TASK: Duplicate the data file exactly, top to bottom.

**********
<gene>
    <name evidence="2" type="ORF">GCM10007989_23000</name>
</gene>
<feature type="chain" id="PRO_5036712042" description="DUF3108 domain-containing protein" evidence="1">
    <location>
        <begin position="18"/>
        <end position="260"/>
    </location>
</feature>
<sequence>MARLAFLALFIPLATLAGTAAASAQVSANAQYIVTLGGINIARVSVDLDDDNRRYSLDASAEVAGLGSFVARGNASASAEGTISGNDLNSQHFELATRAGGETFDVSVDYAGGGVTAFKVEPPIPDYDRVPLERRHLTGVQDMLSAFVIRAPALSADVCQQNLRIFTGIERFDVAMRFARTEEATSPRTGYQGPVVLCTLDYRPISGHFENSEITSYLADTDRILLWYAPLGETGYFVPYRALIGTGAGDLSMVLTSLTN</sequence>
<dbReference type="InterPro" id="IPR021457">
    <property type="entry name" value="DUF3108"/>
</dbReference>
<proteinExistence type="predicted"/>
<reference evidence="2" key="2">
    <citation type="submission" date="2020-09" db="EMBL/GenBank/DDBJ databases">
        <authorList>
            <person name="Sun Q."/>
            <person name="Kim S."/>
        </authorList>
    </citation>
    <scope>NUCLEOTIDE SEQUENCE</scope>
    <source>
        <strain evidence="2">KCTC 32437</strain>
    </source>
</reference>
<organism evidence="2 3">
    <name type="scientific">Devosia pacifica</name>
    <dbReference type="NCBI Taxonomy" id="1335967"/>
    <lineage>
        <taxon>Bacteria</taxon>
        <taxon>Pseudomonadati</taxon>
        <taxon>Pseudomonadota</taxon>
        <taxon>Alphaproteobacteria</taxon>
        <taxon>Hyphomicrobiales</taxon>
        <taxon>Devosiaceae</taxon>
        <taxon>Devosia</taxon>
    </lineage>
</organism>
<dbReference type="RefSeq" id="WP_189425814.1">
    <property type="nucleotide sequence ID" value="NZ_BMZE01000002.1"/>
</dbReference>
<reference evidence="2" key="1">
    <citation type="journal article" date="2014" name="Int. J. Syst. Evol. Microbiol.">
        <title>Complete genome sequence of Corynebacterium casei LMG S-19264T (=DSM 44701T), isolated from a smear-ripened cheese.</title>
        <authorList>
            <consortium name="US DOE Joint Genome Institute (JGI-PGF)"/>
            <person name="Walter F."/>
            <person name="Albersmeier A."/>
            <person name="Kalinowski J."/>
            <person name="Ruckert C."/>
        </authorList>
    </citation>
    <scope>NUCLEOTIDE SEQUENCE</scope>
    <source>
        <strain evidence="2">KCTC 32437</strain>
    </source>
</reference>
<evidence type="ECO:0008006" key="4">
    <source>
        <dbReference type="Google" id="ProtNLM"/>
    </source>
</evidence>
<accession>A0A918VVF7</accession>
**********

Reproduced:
<gene>
    <name evidence="2" type="ORF">GCM10007989_23000</name>
</gene>
<feature type="chain" id="PRO_5036712042" description="DUF3108 domain-containing protein" evidence="1">
    <location>
        <begin position="18"/>
        <end position="260"/>
    </location>
</feature>
<sequence>MARLAFLALFIPLATLAGTAAASAQVSANAQYIVTLGGINIARVSVDLDDDNRRYSLDASAEVAGLGSFVARGNASASAEGTISGNDLNSQHFELATRAGGETFDVSVDYAGGGVTAFKVEPPIPDYDRVPLERRHLTGVQDMLSAFVIRAPALSADVCQQNLRIFTGIERFDVAMRFARTEEATSPRTGYQGPVVLCTLDYRPISGHFENSEITSYLADTDRILLWYAPLGETGYFVPYRALIGTGAGDLSMVLTSLTN</sequence>
<dbReference type="InterPro" id="IPR021457">
    <property type="entry name" value="DUF3108"/>
</dbReference>
<proteinExistence type="predicted"/>
<reference evidence="2" key="2">
    <citation type="submission" date="2020-09" db="EMBL/GenBank/DDBJ databases">
        <authorList>
            <person name="Sun Q."/>
            <person name="Kim S."/>
        </authorList>
    </citation>
    <scope>NUCLEOTIDE SEQUENCE</scope>
    <source>
        <strain evidence="2">KCTC 32437</strain>
    </source>
</reference>
<organism evidence="2 3">
    <name type="scientific">Devosia pacifica</name>
    <dbReference type="NCBI Taxonomy" id="1335967"/>
    <lineage>
        <taxon>Bacteria</taxon>
        <taxon>Pseudomonadati</taxon>
        <taxon>Pseudomonadota</taxon>
        <taxon>Alphaproteobacteria</taxon>
        <taxon>Hyphomicrobiales</taxon>
        <taxon>Devosiaceae</taxon>
        <taxon>Devosia</taxon>
    </lineage>
</organism>
<dbReference type="RefSeq" id="WP_189425814.1">
    <property type="nucleotide sequence ID" value="NZ_BMZE01000002.1"/>
</dbReference>
<reference evidence="2" key="1">
    <citation type="journal article" date="2014" name="Int. J. Syst. Evol. Microbiol.">
        <title>Complete genome sequence of Corynebacterium casei LMG S-19264T (=DSM 44701T), isolated from a smear-ripened cheese.</title>
        <authorList>
            <consortium name="US DOE Joint Genome Institute (JGI-PGF)"/>
            <person name="Walter F."/>
            <person name="Albersmeier A."/>
            <person name="Kalinowski J."/>
            <person name="Ruckert C."/>
        </authorList>
    </citation>
    <scope>NUCLEOTIDE SEQUENCE</scope>
    <source>
        <strain evidence="2">KCTC 32437</strain>
    </source>
</reference>
<evidence type="ECO:0008006" key="4">
    <source>
        <dbReference type="Google" id="ProtNLM"/>
    </source>
</evidence>
<accession>A0A918VVF7</accession>